These Questions and Answers are primarily directed at public access clients, but others may find them useful. If you have any questions which are not set out below, then please use the button at the bottom of the page to get in touch.
These phrases are interchangeable. They refer to barristers who have undertaken special training which allows them to accept instructions direct from members of the public so that the client does not have to go via a solicitor. Instructing a solicitor as well as a barrister, rather than dealing with the case yourself, will usually incur additional time and money.
Yes, so long as the barrister is permitted to accept instructions direct from members of the public. CityGate Chambers Limited is permitted to accept instructions direct from members of the public. This is called 'public access' or 'direct access'.
Wherever possible, we operate on the basis of fixed fees. That gives our clients the comfort of knowing that the amount they have to pay to us will not spiral out of control.
Most lawyers are very bashful about publicising their prices. We are not – we take a transparent and open approach. Our work, whether charged on a fixed fee basis or not, is charged at an hourly rate of £210 (excluding any applicable VAT). All fees from public access clients must be paid in advance. However, we are happy to be flexible when agreeing fees with our clients and often tailor our services to reflect a client's budget.
Depending on the nature of the case, we will consider working on the basis of a Conditional Fee Agreement under which our fees will be £x if you win your case, or £y (a lower figure) if you lose it. How much you actually pay depends on how much work you ask us to do. Subject always to the fact that we are not allowed to conduct litigation, you can ask us to do as much or as little as you like – from drafting a letter to attending a trial as your advocate.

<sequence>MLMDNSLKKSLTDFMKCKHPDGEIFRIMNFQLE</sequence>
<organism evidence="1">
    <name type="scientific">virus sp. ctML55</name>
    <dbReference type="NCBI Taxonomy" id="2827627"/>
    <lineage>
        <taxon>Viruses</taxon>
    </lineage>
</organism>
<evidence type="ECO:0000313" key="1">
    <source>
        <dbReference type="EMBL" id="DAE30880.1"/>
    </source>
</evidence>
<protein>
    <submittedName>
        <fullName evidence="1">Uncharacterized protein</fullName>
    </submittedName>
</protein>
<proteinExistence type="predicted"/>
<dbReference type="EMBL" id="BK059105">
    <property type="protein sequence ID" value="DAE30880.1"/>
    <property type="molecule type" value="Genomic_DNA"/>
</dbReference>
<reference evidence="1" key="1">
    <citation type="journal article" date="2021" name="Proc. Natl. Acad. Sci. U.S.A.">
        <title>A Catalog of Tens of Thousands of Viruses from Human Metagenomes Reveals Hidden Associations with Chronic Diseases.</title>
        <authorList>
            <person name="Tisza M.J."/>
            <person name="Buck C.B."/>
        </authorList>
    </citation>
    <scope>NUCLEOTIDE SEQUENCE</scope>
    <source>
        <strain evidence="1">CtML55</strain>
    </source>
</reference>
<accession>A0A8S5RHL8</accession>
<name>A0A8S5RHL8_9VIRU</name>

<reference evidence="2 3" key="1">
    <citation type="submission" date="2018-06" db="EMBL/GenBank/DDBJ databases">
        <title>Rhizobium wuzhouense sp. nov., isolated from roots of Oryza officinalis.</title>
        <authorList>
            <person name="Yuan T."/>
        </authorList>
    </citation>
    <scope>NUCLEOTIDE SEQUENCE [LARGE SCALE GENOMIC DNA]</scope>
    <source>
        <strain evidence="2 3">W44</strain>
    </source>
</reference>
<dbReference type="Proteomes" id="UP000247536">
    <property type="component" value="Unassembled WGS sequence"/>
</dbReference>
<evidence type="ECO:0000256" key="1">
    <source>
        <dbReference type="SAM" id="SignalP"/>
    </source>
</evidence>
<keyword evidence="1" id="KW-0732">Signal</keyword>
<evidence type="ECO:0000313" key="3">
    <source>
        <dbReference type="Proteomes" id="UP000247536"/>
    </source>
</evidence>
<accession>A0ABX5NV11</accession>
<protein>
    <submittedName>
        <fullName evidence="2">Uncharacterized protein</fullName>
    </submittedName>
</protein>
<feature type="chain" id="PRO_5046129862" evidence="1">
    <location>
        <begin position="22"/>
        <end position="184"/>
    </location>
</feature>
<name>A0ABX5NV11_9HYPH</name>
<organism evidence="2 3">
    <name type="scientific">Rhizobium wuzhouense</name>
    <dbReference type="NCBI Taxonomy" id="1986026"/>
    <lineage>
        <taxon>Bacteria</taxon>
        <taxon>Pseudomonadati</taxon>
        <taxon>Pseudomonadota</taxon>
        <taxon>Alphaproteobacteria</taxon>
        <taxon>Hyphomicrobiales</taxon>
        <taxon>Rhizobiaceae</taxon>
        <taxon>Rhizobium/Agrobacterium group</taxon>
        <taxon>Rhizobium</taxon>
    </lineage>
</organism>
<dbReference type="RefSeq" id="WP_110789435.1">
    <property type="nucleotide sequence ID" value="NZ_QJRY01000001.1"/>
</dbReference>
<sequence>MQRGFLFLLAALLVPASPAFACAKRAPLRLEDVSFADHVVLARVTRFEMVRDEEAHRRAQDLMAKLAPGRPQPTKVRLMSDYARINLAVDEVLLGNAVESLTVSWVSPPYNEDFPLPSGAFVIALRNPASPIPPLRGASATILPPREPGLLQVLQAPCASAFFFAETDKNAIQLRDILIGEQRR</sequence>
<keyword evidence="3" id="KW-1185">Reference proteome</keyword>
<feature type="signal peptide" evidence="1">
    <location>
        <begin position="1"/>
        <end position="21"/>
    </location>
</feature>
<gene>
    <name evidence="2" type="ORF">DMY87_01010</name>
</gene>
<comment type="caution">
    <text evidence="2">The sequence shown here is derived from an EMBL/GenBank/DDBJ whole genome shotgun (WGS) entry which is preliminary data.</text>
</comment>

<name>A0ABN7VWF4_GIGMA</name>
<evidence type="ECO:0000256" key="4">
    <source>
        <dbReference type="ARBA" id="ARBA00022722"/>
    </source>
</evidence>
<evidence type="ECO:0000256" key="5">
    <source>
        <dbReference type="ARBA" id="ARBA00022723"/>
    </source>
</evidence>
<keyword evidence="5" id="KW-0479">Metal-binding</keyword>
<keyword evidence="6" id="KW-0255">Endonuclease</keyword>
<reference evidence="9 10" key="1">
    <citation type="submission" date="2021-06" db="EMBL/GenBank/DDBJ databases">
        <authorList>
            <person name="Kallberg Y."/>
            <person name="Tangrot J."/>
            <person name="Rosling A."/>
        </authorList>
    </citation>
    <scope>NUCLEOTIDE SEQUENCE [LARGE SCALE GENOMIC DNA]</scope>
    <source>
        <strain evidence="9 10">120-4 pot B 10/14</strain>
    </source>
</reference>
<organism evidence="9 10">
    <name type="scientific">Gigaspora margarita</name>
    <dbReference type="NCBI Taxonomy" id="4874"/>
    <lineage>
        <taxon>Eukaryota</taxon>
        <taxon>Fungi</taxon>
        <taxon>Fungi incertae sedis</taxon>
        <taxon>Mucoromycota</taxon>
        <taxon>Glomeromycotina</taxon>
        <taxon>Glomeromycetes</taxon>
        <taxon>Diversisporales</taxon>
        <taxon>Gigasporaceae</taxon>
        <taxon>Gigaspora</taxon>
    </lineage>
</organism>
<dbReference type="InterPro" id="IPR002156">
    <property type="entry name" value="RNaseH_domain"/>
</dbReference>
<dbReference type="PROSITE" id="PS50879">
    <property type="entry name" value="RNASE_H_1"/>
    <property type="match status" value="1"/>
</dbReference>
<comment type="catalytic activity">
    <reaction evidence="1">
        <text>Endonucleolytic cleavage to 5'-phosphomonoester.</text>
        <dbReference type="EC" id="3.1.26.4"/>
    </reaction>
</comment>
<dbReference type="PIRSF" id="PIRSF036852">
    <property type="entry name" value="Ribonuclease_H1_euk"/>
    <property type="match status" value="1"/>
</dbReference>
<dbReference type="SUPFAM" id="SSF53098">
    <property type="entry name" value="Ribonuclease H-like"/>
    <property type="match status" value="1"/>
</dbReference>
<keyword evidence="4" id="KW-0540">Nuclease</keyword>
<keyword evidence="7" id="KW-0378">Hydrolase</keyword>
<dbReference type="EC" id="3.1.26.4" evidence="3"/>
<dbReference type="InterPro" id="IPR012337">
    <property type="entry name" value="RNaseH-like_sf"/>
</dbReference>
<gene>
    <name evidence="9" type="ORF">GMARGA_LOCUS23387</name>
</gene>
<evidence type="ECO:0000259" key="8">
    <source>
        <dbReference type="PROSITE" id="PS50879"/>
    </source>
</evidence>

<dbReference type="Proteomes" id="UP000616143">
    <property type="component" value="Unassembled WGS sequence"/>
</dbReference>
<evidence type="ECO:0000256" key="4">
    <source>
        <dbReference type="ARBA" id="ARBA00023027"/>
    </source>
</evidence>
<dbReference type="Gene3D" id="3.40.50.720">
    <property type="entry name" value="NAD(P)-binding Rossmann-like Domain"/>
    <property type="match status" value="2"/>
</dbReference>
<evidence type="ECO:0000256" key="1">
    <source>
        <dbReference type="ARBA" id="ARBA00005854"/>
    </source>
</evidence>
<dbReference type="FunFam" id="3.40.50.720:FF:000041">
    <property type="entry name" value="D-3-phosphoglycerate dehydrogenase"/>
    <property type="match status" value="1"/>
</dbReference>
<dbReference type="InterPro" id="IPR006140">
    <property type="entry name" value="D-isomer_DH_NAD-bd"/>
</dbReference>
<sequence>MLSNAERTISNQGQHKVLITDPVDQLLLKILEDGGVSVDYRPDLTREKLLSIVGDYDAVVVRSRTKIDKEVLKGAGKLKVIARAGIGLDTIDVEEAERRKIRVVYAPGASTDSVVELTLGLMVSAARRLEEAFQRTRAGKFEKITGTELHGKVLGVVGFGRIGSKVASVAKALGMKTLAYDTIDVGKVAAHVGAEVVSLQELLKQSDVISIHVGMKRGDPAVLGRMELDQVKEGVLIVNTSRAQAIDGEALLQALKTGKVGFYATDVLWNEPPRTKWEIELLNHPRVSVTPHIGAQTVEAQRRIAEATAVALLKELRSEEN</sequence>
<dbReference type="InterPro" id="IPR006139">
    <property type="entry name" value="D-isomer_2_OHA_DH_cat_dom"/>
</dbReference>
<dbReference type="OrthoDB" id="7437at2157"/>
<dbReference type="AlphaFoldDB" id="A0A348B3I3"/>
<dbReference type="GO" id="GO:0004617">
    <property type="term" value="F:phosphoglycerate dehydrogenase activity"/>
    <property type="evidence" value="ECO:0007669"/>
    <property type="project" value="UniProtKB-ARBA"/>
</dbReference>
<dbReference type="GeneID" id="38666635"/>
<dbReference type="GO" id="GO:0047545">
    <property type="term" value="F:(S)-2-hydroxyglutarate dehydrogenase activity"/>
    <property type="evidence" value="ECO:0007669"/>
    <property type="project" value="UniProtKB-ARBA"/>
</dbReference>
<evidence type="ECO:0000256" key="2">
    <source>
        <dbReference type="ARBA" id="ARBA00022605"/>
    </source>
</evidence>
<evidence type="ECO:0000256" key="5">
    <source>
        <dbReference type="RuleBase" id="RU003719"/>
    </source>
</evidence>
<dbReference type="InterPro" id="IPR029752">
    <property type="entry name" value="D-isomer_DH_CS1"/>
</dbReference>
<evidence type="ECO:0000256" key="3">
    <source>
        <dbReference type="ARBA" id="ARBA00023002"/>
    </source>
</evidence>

Payment needs to be made by bank transfer or cheque. We do not accept cash payments or payments by card.
No. Paying fees on account means that we would be holding your money. Like all other barristers and chambers, CityGate Chambers Limited is not permitted to hold client money.
No. If we were to do this, that would be the same as holding your money. Like all other barristers and chambers, CityGate Chambers Limited is not permitted to hold client money.
Yes. Subject to the fact that we are not permitted to conduct litigation, you can instruct us to do as much or as little as you need.
Conducting litigation includes doing things like issuing court proceedings or applications, formally sending things to (or receiving things from) court or an opponent, giving their address for service and signing off on a disclosure list. We can (and will if you instruct us to do so) prepare documents and letters for you, leaving you having only to sign them and send them on. We will do what we can to help guide you through what can often be a complicated process.
No. CityGate Chambers Limited is not authorised to conduct litigation. Conducting litigation includes doing things like issuing court proceedings or applications, formally sending things to (or receiving things from) court or an opponent, giving their address for service and signing off on a disclosure list. You will have to manage the claim yourself, including ensuring that you comply with any court deadlines.
We can (and will if you instruct us to do so), however, prepare documents and letters for you, leaving you having only to sign them and send them on. We will do what we can to help guide you through what can often be a complicated process.